Cecilia Beaux (1855-1942), Les derniers jours d’ enfance, 1883-8. Oil on canvas 45 3/4 x 54 in. (116.205 x 137.16 cm.). Pennsylvania Academy of the Fine Arts, Gift of Cecilia Drinker Saltonstall, 1989.21.
In a lecture on portraiture given at Simmons College on May 14, 1907, American artist Cecilia Beaux (1855–1942) stated, “The painter’s art must be powerful—magnetic enough to make us linger over a simple reserved rendering of an aspect of a person we do not know,—have never seen and perhaps would not have noticed if we had seen.” While writing my senior thesis at Vassar College on Cecilia Beaux, I witnessed her artistic power as I became captivated by a simple portrait of a son sitting in his mother’s lap.
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This portrait, entitled Les derniers jours d’enfance, was shown in the 1885 exhibition at the Pennsylvania Academy of the Fine Arts, and it is remembered as Beaux’s first notable success of her decades-long artistic career. At first glance, the subject of Les dernier jours d’enfance may be a common one of a mother and son—both reminiscent of the tradition of Madonna and Child iconography and appropriate for the “feminine” subject matter commonly depicted by other women artists at the time, such as Mary Cassatt. However, a deeper meaning in Beaux’s choice of subject is revealed through her letters in the Archives of American Art.
Letter from James Drinker to Cecilia Beaux, undated. Cecilia Beaux papers, 1863-1968, Archives of American Art, Smithsonian Institution.
Beaux’s close relationship to her family is made clear in one folder of letters that I find particularly interesting—a collection of more than sixty letters written to her by her very young nephews Henry (Harry) and James (Jamie). The contents of these letters include messages of affection, funny anecdotes about their family, and letters by the boys with additional commentary written by their mother (Beaux’s sister Aimee Ernesta “Etta” Drinker).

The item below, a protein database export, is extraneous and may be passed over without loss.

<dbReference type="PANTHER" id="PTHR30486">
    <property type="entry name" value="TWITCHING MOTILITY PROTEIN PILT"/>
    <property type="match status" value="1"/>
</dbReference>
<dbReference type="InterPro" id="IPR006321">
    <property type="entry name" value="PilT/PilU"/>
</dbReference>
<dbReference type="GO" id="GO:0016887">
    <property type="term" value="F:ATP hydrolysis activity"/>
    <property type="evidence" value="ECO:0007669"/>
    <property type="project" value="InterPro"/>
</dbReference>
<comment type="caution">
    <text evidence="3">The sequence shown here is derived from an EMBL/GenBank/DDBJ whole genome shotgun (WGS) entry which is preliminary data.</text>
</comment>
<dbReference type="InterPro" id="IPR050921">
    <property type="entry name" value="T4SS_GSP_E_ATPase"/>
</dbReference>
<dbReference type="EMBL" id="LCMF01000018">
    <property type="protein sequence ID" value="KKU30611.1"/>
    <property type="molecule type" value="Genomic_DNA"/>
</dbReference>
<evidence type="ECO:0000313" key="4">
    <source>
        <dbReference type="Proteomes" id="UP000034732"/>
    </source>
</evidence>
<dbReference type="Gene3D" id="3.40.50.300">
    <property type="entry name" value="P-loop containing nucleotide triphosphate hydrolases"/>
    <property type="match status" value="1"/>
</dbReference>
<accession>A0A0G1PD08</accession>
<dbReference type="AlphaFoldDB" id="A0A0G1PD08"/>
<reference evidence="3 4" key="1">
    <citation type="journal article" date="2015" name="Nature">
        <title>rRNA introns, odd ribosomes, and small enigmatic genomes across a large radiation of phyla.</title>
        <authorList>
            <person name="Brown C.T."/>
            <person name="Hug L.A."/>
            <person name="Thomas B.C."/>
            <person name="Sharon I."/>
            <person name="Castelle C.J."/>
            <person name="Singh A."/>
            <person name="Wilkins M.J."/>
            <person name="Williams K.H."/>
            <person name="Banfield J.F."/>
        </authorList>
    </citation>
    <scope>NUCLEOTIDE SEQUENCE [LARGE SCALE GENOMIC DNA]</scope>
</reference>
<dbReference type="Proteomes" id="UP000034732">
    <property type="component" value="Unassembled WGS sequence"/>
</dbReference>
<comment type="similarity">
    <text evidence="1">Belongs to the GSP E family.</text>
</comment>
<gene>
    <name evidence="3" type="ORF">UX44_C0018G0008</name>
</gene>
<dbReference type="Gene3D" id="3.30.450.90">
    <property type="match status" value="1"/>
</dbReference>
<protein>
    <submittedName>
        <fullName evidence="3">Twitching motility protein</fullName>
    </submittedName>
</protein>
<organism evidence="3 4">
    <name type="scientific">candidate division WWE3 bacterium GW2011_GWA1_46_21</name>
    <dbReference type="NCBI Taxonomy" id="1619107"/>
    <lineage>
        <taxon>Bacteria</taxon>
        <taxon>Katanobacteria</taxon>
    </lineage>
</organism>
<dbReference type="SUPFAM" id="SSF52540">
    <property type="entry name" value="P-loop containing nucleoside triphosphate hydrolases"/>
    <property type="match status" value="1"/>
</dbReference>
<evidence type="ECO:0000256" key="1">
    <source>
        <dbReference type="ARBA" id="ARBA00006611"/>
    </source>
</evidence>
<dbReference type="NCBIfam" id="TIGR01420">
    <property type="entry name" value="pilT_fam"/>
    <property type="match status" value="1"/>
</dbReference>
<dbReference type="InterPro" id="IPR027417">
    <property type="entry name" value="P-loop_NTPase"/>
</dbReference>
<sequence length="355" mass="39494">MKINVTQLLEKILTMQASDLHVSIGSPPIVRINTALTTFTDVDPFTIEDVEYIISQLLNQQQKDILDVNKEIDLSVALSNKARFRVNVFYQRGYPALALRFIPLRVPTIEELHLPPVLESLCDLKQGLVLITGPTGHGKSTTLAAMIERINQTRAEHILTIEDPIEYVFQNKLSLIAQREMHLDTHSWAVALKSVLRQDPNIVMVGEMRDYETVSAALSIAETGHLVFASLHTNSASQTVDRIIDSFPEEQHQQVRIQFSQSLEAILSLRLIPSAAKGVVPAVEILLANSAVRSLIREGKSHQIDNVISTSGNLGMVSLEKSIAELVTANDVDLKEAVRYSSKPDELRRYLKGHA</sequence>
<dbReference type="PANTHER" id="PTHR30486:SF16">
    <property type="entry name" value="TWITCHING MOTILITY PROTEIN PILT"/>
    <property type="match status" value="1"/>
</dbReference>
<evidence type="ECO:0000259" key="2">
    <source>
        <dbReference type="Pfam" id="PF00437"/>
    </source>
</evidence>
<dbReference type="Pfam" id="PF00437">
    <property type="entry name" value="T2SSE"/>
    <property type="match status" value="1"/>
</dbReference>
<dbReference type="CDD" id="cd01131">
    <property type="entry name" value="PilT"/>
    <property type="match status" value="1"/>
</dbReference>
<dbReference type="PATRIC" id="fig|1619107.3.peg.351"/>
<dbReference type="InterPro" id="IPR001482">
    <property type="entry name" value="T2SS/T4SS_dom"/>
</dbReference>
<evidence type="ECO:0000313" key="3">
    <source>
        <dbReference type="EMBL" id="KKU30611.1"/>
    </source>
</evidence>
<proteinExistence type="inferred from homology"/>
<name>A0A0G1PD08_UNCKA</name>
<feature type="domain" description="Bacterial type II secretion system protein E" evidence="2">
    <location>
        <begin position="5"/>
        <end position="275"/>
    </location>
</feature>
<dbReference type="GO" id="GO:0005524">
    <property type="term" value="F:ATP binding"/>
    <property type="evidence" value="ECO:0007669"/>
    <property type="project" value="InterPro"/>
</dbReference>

Despite the varied subject matter of these letters, they reveal the sweet, close relationship Beaux had with her nephews and sister, while simultaneously showing the amusing things that children deem important to share about their lives. And, in fact, Beaux’s sister and nephew Harry were the models for Les derniers jours d’enfance.
A letter from Harry begins: “Dear Auntie, I dreamed about you last night. I thought you were coming home. We were so glad.”
Harry reiterates this sentiment of wanting his aunt to return home in another letter, in which he writes, “I want you please to learn all you can this year so you won’t have to go again next year for fear you might be wrecked on a desert island, you know.”
While none of the letters written by Beaux’s nephews include dates, this one was probably written in the late 1880s when Harry was about seven or eight. It can be assumed that Harry is referring to Beaux being away in Europe, studying art and pursuing her artistic career. This letter also includes a note in the much lighter and smaller handwriting of Beaux’s sister. Etta adds, “This was written in a great hurry. He [would] Not let mine go without his. He will not need to learn how to write love letters will he?”
In his correspondence with his aunt, Harry proudly explains where he is in math and draws picture of baby brother CKD (Cecil Kent Drinker). His mother adds a lengthy note, in which she comments in amusement that “there was a good deal of arithmetic” in Harry’s letter and states that she thinks “Harry’s picture is very funny.”
Jamie demonstrates that the boys often used their letters to provide their aunt with seemingly random, yet very important family gossip: “Harry fell in the pond today.” The back of Jamie’s letter includes a message from Etta, which she signs simply “The mother.”
It is clear in their letters that Jamie and Harry kept up regular communication with their aunt, and really enjoyed writing to her. In one letter, Jamie makes a very direct statement to his aunt, letting her know how important receiving her letters was to him: “Dear Aunty, You made a big mistake for writing to Harry instead of to me. Harry had the last turn.”
Source: Archives of American Art